“Yesh Din” today (Wednesday) published its latest figures on law enforcement on IDF soldiers suspected of harming Palestinians and their property in the West Bank and the Gaza Strip. This data is based on information provided annually by the IDF Spokesperson at Yesh Din’s request, and on Yesh Din’s long-term monitoring of these figures.

According to IDF figures, during 2014 the Military Police Criminal Investigations Division (MPCID) opened 229 investigations of suspected criminal offenses committed by soldiers against Palestinians in the West Bank and the Gaza Strip. Just 8 (3.5%) of the 229 investigations opened resulted in indictments – a decrease compared to 2013 figures, when 9 (4.5%) of 199 investigations opened led to indictments.

The data sheet reflects a low indictment rate, which based on our monitoring, reveals the deep, ongoing failure to conduct exhaustive investigations that lead to indictments. The result is near impunity from prosecution for IDF soldiers because many of these investigations open only after a preliminary inquiry has been conducted, the IDF usually knows who the suspects are and is able to find them relatively easily, and that many Palestinians choose not to report comparatively light cases in the first place.

The data sheet also demonstrates that although most MPCID criminal investigations conducted in the past few years addressed violence or bodily injury caused to Palestinians by soldiers, most of the indictments served in 2014 concerned property and bribery offenses. This is also true for indictments served in 2014 following investigations opened in 2013 (9 out of 15 cases).

Many of the offenses that did lead to indictments involved theft of small amounts of money or possessions with little value. More grave incidents, in which Palestinian civilians were either killed or wounded, hardly ever led to indictments over the past year. The only indictment served regarding a fatality in 2014, the death a Palestinian civilian shot in breach of the open-fire regulations, ended in an acquittal without holding a full trial. The remaining five indictments concerned violent incidents in which soldiers beat or assaulted handcuffed Palestinian detainees in custody.

The data that collected, as well as Yesh Din’s experience gained through monitoring complaints field by Palestinians following harm caused by soldiers point to a lack of oversight and coordination between the two law enforcement bodies inside the IDF (the MPCID and the Military Advocate General’s Corps, MAGC) and unreasonably lengthy law enforcement procedures.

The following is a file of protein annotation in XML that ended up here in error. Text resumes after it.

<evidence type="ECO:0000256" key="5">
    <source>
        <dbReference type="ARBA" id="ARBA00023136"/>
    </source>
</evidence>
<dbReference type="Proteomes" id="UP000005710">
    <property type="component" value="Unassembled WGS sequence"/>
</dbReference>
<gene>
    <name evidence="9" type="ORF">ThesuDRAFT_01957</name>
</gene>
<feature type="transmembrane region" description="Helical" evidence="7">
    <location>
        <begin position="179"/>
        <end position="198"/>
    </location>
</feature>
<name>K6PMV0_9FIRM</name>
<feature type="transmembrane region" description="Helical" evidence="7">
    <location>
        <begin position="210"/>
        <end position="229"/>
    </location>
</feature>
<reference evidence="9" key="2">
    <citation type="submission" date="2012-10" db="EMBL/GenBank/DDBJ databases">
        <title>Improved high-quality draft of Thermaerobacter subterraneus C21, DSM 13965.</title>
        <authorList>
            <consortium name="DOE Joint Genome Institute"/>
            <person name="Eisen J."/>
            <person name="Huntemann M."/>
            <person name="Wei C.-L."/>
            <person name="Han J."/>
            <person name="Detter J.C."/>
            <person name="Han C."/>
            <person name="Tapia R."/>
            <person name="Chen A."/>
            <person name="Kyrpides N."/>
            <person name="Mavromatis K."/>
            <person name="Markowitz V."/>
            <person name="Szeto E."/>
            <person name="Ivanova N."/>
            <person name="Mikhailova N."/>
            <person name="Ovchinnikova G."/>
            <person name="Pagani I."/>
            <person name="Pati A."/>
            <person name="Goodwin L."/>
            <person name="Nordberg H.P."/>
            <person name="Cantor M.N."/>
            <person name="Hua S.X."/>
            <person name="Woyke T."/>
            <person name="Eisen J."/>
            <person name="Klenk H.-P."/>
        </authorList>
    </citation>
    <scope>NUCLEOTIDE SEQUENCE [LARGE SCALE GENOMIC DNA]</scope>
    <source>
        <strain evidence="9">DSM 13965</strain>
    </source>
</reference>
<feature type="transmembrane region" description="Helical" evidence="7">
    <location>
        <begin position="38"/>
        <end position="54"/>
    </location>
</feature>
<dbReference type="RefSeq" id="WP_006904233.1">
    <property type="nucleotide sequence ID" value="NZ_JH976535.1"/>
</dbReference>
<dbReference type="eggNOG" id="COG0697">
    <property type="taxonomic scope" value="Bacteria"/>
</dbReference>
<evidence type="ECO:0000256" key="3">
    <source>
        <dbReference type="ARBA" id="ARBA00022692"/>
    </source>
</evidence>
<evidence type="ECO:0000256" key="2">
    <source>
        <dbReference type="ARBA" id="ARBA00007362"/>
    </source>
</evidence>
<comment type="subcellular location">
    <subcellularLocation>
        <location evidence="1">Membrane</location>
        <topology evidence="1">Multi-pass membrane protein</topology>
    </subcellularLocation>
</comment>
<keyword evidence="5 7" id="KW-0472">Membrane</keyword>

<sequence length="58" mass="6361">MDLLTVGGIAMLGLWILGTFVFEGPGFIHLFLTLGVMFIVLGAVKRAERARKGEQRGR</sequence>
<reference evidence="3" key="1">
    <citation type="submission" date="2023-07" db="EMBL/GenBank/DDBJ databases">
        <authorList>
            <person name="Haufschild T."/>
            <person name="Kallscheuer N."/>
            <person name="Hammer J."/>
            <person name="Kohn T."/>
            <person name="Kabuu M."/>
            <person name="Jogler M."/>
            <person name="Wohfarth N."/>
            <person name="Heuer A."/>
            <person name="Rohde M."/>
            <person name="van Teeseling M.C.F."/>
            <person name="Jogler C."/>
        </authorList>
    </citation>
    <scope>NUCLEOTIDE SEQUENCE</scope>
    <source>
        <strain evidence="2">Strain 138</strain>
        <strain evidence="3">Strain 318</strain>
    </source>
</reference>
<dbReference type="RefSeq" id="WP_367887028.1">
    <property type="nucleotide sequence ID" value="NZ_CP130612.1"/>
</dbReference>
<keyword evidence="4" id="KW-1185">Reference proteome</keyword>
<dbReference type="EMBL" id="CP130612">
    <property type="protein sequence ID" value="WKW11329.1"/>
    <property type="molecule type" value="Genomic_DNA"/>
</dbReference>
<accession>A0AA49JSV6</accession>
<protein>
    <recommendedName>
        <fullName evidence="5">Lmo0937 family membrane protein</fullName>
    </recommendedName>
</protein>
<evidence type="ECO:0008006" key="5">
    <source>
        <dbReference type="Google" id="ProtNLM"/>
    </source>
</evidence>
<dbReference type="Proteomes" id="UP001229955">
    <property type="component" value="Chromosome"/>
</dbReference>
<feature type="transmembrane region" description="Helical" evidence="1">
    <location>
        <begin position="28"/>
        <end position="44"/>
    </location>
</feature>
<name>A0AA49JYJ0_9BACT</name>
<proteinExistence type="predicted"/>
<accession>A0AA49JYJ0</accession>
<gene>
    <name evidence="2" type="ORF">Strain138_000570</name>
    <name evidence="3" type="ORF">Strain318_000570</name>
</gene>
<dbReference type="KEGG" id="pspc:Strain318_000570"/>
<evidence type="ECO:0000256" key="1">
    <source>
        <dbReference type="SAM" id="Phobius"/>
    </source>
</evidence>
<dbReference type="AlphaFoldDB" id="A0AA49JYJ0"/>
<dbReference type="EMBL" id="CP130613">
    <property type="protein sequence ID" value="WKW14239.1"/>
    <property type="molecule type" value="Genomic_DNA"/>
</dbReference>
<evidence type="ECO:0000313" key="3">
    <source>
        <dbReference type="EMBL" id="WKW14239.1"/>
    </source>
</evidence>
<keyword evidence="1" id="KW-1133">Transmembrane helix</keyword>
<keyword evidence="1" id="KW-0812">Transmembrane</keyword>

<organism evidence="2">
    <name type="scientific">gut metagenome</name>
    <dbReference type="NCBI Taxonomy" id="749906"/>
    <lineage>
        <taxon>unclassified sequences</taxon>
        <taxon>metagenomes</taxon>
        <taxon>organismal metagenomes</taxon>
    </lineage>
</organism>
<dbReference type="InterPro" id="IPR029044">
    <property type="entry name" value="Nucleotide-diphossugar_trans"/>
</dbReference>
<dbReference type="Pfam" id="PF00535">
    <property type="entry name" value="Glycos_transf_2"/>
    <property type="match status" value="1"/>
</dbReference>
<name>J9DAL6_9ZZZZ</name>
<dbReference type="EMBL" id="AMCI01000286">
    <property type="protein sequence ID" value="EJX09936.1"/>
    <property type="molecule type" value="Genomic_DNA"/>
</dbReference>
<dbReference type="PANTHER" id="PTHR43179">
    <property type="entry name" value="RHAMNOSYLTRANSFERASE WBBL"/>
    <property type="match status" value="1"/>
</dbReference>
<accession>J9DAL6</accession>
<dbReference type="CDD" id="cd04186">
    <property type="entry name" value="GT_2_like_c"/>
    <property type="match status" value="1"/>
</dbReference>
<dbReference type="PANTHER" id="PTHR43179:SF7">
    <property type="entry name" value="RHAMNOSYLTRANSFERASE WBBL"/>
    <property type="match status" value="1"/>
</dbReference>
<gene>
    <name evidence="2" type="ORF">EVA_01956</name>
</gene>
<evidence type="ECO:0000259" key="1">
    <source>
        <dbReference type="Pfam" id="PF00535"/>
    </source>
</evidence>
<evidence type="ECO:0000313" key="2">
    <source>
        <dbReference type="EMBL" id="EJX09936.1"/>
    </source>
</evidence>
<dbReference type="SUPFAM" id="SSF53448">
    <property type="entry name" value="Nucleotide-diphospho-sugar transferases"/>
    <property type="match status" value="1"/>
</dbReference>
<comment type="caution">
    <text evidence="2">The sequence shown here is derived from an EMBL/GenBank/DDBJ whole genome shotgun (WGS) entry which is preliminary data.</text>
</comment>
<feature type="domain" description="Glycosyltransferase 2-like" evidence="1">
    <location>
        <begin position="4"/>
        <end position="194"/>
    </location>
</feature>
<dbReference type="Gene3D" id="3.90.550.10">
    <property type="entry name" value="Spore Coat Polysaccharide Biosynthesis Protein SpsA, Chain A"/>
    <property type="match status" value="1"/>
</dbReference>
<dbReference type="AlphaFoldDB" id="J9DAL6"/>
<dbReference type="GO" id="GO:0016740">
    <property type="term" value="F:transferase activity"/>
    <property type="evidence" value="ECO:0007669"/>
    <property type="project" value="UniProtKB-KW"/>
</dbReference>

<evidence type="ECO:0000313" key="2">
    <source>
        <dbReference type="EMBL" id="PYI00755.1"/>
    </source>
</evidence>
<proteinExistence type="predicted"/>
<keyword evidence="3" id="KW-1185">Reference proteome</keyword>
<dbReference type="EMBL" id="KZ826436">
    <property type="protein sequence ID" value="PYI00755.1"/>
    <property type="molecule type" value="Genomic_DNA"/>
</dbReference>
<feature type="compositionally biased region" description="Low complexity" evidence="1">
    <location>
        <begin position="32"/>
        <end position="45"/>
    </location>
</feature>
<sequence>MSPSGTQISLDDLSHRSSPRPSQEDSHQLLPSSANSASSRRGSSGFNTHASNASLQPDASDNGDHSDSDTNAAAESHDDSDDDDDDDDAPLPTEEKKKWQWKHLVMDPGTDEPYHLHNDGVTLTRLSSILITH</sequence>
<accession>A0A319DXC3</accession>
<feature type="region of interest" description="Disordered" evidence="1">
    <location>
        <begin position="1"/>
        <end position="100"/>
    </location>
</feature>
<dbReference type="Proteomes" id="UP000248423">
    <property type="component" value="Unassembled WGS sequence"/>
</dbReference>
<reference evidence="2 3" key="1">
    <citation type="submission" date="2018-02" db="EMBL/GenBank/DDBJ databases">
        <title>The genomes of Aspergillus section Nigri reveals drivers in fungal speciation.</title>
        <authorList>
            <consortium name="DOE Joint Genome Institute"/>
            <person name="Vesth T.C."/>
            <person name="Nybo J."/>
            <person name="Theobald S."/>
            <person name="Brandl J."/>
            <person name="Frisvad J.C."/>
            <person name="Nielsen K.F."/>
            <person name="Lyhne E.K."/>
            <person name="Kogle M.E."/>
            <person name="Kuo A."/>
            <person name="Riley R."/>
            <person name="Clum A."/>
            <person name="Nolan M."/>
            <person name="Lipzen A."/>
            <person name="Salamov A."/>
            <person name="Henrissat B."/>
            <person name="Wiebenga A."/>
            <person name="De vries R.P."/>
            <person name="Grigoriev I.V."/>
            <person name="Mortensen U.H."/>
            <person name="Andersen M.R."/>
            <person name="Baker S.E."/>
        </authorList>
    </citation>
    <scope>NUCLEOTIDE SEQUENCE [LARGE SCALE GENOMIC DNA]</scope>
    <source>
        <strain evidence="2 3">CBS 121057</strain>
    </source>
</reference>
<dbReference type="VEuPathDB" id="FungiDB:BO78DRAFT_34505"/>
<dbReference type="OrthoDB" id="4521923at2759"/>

The military does not currently have a single body charged with processing complaints, monitoring the progress of preliminary inquiries and investigations and recording how long investigations take with an overall systemic outlook geared toward effective, exhaustive investigations.

Policies concerning monitoring and oversight of investigations are carried out by the Military Advocate General’s Corps, the body in charge of law enforcement inside the IDF. Yet these policies completely contradict the recommendations published by two official commissions of inquiry – the Turkel Commission and the Ciechanover Commission. Both commissions addressed the need for clearly defined timetables for each stage of the criminal process. More poignantly, both commissions expressly determined that the Military Advocate General is the body responsible for overseeing and monitoring this process, as well as for publishing annual figures, a duty it does not perform.

These two issues – lack of coordination and oversight by the MAGC and the unreasonably lengthy law enforcement process – critically impact the quality of law enforcement on IDF soldiers suspected of harming Palestinians. Yesh Din monitoring data demonstrates that this system is ineffective, and fails to deter against offenses or provide protection for Palestinian residents. The result is impunity for security forces personnel who commit offenses against Palestinians in the OPT, which is subject to Israel’s control.

Noa Cohen of Yesh Din’s research department: “Year after year, figures show that soldiers who harm Palestinians are not held accountable for their actions. This year, the ability of the IDF’s law enforcement system to monitor and supervise seems to be digressing. The unreasonably slow progress of the investigations, the low rate of indictments, the fact that incidents involving death or injury rarely lead to indictments and the lenient penalties are evident from the data, and essentially grant soldiers near impunity. In light of these figures, one wonders just how seriously the military takes offenses soldiers commit against Palestinians.

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